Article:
So I will admit I am a bit biased as I lost an absolute ton of weight before I found Paleo by simply eating a small quantity of quick oats ($1.79 for a generic cardboard tube) with a little bit of real maple syrup or real peanut butter for breakfast, the same for lunch, and then a simple dinner of probably Paleo-friendly stew or fish with some veggies.
To be honest at about a 1/3 cup dry for breakfast and another for lunch I was probably entering ketosis from low calories even though I was eating 'carbs'. Oatmeal is fairly low on the Glylcemic index, but with such a small quantity I probably was 'almost fasting' for 24 hours at a time. I understand the logic behind (and currently do) the fasting with Paleo, but felt like I was keeping the fire burning while burning off excess fat around the clock.
PaNu's approach to weight loss is here: LINK There are some similarities, but also significant differences.
So, why not oatmeal? I am interested in Paleo from the 'this is what our bodies do and how they respond to foods' aspect, not the particulars of what humans ate in that particular epoch. It doesn't matter to me that humans in Paleo times didn't cook with this method or that... I am only interested in the why and how of real health and digestion.
PaNu seems to be anti grains in general, and I understand that gluten grains can cause leaky gut, and that we all are probably somewhat intolerant to wheat; but what is the science behind avoiding oatmeal?
Since starting a Lacto-Paleo style approach I cut out oatmeal and started eating more fats and fasting. This seems to work too, but I am curious why the former approach I stumbled upon might be considered 'wrong' from a Paleo standpoint.
In short, why is oatmeal 'bad' for me?
Oats are often contaminated with other gluten grains during processing. (Thompson T (2005) Contaminated oats and other gluten-free foods in the United States. Journal of the American Dietetic Association. 105:348.)
Also the avenin protein appears to have similar effects to gluten. (Lundin, K et al (2003) Oats induced villous atrophy in coeliac disease. Gut. 52: 1649-1652. and Haboubi NY et al (2006) Coeliac disease and oats: a systematic review. Postgraduate Med J. 82: 672-678.)
Considering you don't need starch or beta-glucan or fibre, I'd rather ask, "Oats - why?"! ;)
I am very impressed with the manner in which you posed your question. Quite thorough I must say.
Pre-Paleo, my wife and I ate oatmeal all the time. We were all engulfed in the whole 'low saturated fat, high fiber, cholesterol lowering foods' deal. Oh how off base we were.
The case against oatmeal:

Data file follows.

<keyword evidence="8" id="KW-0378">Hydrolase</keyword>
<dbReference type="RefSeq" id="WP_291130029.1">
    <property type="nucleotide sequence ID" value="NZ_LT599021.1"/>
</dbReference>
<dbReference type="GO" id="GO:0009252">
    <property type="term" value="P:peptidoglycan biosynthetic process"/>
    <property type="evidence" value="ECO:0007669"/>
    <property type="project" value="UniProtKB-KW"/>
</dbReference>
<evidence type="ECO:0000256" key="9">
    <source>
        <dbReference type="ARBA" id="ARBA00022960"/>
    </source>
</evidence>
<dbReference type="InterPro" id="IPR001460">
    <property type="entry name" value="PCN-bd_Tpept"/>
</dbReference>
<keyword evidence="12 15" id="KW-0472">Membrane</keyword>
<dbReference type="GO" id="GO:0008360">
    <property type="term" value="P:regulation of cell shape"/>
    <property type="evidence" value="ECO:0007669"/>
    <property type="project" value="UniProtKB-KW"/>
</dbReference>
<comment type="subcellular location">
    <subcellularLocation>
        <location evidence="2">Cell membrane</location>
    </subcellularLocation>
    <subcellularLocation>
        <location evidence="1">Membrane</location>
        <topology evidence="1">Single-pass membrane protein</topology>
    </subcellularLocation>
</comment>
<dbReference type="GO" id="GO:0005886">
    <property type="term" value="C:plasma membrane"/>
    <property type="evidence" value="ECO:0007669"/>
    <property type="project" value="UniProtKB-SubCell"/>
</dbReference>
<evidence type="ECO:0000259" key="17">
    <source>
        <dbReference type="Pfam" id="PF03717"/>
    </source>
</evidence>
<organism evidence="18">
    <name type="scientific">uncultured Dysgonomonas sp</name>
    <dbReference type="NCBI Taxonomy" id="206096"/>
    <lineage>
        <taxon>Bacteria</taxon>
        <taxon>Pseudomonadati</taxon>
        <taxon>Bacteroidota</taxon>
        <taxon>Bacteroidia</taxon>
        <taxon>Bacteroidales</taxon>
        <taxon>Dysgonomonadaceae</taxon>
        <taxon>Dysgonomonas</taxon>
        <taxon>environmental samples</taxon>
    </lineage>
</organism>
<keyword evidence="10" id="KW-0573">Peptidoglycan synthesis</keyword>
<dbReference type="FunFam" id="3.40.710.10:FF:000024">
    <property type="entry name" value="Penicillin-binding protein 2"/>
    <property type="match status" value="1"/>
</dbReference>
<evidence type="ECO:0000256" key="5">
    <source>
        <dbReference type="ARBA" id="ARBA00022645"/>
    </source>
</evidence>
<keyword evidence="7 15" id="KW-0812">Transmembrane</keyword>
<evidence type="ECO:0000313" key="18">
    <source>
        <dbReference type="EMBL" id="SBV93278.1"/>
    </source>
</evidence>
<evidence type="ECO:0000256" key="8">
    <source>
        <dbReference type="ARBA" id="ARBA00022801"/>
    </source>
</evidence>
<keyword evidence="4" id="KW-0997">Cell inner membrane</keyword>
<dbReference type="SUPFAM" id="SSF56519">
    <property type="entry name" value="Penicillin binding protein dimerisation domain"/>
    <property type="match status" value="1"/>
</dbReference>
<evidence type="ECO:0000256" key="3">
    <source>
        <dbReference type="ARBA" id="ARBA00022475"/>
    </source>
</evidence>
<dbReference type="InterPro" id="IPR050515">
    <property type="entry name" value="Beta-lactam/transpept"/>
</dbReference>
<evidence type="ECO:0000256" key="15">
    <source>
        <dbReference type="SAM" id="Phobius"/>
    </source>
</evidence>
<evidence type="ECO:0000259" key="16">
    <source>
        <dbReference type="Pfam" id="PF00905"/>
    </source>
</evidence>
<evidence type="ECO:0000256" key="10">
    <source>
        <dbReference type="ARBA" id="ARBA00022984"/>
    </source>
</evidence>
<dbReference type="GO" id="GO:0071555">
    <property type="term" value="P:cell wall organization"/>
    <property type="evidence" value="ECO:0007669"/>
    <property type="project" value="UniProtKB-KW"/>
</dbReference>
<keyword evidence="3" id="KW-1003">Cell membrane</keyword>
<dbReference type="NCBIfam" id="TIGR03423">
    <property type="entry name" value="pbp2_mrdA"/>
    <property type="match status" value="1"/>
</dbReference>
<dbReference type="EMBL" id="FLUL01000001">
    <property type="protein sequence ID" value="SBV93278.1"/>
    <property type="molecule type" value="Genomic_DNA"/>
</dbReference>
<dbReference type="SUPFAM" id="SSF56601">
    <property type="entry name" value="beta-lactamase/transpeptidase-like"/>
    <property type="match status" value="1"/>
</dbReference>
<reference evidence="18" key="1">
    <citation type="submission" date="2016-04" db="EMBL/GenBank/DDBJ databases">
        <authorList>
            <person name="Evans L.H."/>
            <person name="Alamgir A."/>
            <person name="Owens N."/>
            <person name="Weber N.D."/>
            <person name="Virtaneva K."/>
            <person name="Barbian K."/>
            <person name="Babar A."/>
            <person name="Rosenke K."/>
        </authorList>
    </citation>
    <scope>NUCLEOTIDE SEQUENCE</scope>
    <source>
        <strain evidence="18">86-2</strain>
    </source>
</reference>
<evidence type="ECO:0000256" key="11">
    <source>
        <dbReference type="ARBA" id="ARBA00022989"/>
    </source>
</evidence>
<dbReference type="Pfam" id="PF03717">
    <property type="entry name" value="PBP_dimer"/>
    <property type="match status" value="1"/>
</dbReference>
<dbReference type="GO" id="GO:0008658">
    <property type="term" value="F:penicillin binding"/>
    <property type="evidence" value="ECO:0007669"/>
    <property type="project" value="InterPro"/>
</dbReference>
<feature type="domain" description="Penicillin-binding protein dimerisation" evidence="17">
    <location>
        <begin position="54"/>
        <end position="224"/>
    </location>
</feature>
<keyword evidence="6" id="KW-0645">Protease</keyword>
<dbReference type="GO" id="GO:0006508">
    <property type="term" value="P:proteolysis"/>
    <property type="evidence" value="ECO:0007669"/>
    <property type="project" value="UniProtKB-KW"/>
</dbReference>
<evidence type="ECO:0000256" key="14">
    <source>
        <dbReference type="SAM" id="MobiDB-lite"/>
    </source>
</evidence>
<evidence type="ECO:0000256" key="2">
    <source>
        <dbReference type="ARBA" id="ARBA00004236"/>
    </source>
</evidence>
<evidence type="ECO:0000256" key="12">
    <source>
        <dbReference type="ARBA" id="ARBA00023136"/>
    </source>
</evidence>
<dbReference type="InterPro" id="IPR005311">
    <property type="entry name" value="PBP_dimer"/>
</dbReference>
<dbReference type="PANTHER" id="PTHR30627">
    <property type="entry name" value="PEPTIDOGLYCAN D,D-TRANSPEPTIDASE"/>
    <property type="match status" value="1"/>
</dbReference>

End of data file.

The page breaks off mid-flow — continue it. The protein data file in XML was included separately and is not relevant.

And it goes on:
high in: carbs, fiber, phytic acid
many people, especially those with sensitive insulin response, have a significant surge in blood glucose after eating oatmeal.
The case for oatmeal (and why I still choose to eat it):
like potatoes, oatmeal is delicious when you use it as a vehicle for other additives
has enough nutrients / minerals to be worth eating if properly prepared
extremely inexpensive if you're on a budget (sometimes finding inexpensive meals that 'qualify' allows more room in your food budget to purchase the premium quality foods to satisfy your main staples)
Best way to prepare oatmeal: soak/ferment to predigest the oats and reduce phytic acid
pour 3 cups of raw oats into glass bowl and fill with purified water until oats are covered
add 8 tablespoons of raw whey (or any acidic medium like kefir/yogurt)
add 2 tablespoons organic buckwheat flour (this adds phytase to break down the phytates)
stir thoroughly. cover with paper towel and let sit at room temperature for 24 hours
drain and rinse thoroughly (most of the buckwheat flour will rinse out)
Now you can cook them as normal and prepare as desired. Personally, I add 4 organic eggs, half stick of melted pasture butter, 2 tsp vanilla, dash of cinnamon, a handful of fresh blueberries, 2 tbsp pure maple syrup, 1 tbsp baking powder, mix it all up, pour the oats into a casserole dish, and bake at 350 for 45 min.
the result? 'baked blueberry oatmeal' that will make your entire house smell like the holidays. the oats are very light and fluffy, and do not cause gas or stomach upset. obviously, you wouldn't want to eat this in large quantity, especially if you have blood glucose imbalances. but i tell you what, fill a small bowl with this and add some pasture butter and heavy cream, you got yourself a delicious 'bready' style treat without the grain issues.
I would refer you to http://heartscanblog.blogspot.com/2010/02/you-just-think-youre-low-carb.html entitled "You just think you're low carb" Dr Davis talks about what happens to one's blood glucose levels after ingesting oatmeal and other sugar spiking foods.